Hang on to your olive oil…



We’re used to trees being sliced regularly around B.C., but in the bucolic region of Puglia? Not so much. Italy’s top olive oil producer, however, could possibly see a staggering million of its olive trees chopped because of a bacterial outbreak. It’s in a bid to create a buffer zone between the 90 percent of trees not infected, but those red marks on the trunks of these ancients, gnarly trees sends shivers down the spine of any food lover who’s wandered through this southern Italian gem. Surrounded by the limestone of the Murgian plains, the 10 million trees pockmark much of the historical landscape. It’s also an area rich with wild fennel, the towns filled with centuries’ old bakeries, and there’s always an olfactory overload from an Adriatic haul — from octopus to red prawns. And everything is punctuated with olives. The Foodists know how delicious their olive oil is while on a trip there with Tonio Creanza, a Vancouver-based, fourth-generation harvester (he also imports his family’s olive oil into Vancouver). He’ll be bringing tours to Puglia again this year, including one with journalist Laura Kiniry (and myself) to talk food, culture and travel writing (May 15-24) – join us if you’re keen on learning more about writing, recording in the field, how to get published and on the radio. There promises to be plenty of olive oil, too…for now.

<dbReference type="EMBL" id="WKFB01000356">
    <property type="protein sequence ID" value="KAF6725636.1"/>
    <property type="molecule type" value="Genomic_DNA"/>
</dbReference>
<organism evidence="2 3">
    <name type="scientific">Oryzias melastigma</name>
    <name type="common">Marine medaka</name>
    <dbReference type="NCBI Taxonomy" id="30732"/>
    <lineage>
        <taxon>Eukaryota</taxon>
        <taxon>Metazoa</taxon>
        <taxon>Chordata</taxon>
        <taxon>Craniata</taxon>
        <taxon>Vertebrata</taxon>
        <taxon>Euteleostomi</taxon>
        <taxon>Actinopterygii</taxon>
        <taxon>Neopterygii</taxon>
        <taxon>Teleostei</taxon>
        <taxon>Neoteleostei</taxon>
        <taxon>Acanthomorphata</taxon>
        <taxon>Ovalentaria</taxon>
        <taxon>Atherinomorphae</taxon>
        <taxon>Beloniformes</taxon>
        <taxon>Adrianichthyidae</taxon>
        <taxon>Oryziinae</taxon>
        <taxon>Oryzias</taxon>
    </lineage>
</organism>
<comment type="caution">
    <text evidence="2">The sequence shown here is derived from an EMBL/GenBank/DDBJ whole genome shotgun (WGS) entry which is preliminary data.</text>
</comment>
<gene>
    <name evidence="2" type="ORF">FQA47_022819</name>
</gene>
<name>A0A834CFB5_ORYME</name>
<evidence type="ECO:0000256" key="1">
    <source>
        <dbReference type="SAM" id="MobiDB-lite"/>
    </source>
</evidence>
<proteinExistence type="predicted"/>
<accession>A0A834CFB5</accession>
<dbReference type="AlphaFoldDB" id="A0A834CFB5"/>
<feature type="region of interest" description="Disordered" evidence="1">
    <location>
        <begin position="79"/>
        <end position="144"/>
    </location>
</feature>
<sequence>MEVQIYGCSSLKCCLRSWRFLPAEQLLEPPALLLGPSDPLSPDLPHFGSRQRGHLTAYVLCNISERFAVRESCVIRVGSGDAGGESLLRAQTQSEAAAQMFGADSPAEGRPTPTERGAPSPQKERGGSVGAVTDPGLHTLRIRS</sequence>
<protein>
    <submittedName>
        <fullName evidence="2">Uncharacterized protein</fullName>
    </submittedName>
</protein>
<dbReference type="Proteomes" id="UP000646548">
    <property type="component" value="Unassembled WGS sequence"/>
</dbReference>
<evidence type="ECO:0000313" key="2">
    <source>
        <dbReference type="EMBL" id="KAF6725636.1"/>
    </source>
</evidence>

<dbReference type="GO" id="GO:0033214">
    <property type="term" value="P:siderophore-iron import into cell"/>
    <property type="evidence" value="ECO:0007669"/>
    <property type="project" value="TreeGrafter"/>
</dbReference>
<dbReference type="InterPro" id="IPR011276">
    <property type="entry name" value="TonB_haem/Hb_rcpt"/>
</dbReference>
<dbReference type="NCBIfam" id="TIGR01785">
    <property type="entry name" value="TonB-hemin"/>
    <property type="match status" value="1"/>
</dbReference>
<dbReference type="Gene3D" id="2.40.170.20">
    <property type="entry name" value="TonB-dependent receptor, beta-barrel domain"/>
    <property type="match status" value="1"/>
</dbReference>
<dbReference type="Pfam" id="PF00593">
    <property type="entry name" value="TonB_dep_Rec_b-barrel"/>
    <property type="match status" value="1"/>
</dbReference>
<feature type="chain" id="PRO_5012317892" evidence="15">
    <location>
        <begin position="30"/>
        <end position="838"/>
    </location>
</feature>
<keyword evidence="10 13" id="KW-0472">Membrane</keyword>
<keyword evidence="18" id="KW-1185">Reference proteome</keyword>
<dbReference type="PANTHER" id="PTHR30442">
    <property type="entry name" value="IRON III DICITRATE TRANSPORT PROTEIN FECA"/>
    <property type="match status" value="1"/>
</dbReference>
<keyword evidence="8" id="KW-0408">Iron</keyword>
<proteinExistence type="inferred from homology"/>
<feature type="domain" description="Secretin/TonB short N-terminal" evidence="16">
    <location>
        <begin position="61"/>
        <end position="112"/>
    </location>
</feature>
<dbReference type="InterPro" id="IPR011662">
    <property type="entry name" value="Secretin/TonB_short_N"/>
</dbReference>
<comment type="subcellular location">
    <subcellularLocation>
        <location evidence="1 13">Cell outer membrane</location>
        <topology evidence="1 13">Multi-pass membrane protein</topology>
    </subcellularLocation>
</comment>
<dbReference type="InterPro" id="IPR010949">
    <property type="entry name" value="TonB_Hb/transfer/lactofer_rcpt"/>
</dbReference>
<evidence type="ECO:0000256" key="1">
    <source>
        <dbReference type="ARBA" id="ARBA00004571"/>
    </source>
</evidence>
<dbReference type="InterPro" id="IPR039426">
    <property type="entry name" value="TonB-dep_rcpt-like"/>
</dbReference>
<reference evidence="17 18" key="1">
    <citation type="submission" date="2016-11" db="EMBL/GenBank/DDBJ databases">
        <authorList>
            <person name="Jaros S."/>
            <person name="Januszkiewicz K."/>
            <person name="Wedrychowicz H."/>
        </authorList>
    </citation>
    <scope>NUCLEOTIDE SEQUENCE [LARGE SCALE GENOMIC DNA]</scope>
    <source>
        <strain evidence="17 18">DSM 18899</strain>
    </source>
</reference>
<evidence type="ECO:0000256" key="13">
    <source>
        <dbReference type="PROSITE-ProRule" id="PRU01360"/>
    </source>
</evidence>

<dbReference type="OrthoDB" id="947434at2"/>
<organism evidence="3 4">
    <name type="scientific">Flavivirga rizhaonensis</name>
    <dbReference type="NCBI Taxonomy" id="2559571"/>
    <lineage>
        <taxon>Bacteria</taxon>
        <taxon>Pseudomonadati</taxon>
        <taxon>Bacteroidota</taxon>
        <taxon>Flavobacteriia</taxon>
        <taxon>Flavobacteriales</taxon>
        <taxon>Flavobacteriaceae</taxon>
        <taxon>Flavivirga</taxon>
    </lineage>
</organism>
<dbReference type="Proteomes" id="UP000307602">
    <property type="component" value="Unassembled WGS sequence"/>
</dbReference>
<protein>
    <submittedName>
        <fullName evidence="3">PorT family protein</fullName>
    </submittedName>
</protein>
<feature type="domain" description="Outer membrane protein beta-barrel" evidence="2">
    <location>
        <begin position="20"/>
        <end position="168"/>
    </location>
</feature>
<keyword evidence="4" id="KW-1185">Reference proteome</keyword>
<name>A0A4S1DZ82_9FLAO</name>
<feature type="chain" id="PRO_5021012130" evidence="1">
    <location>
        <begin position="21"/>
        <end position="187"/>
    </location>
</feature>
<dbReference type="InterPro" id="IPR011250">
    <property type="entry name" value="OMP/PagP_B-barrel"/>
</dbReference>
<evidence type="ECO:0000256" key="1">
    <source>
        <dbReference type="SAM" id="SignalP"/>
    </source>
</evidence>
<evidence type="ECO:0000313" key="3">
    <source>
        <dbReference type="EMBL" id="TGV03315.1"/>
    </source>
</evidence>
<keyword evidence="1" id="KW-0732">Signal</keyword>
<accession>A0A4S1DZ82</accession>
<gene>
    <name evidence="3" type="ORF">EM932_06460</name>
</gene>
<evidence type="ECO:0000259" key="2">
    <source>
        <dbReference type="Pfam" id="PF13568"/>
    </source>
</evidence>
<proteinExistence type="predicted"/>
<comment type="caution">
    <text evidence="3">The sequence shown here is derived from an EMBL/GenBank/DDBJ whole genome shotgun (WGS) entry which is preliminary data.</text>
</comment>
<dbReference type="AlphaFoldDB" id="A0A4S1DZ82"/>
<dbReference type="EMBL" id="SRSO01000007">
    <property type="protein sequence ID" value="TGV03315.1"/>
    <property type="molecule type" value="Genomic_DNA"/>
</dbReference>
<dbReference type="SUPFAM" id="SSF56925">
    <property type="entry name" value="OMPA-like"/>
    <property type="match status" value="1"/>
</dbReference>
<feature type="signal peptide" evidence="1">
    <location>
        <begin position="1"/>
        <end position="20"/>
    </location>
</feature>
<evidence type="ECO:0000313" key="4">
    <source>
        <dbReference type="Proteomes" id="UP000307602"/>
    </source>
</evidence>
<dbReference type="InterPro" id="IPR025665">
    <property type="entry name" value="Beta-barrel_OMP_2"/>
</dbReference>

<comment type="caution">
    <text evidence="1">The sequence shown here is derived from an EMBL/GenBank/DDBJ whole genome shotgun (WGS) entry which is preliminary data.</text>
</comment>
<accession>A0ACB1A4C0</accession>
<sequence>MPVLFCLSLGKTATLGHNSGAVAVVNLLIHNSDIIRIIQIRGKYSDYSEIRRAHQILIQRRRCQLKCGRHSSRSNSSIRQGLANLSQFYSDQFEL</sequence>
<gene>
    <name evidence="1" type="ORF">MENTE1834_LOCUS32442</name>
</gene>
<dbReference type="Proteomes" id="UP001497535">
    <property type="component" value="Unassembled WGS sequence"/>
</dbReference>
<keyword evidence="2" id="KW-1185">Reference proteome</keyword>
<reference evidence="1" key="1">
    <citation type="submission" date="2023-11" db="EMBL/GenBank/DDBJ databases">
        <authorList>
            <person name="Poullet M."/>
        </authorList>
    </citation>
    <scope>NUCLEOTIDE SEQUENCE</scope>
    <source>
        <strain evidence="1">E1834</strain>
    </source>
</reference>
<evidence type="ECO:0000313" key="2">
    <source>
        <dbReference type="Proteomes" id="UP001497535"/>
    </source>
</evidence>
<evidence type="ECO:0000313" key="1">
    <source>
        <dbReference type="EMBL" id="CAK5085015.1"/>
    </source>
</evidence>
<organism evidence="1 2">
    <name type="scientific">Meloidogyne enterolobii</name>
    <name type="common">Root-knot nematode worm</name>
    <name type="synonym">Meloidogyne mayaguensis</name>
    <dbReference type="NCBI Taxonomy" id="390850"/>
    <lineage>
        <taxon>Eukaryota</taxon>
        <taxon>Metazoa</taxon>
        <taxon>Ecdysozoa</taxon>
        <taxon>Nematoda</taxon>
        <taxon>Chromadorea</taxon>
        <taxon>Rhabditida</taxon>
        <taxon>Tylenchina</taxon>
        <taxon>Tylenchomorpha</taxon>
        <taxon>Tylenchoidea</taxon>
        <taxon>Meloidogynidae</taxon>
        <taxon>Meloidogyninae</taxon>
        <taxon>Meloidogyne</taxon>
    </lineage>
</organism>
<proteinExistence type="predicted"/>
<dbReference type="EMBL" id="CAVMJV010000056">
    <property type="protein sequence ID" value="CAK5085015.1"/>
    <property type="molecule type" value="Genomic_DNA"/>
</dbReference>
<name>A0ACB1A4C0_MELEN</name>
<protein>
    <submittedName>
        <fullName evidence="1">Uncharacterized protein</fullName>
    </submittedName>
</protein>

Shepherd Graziantonio Creanza  - Puglia Italy - Lucy Hyslop


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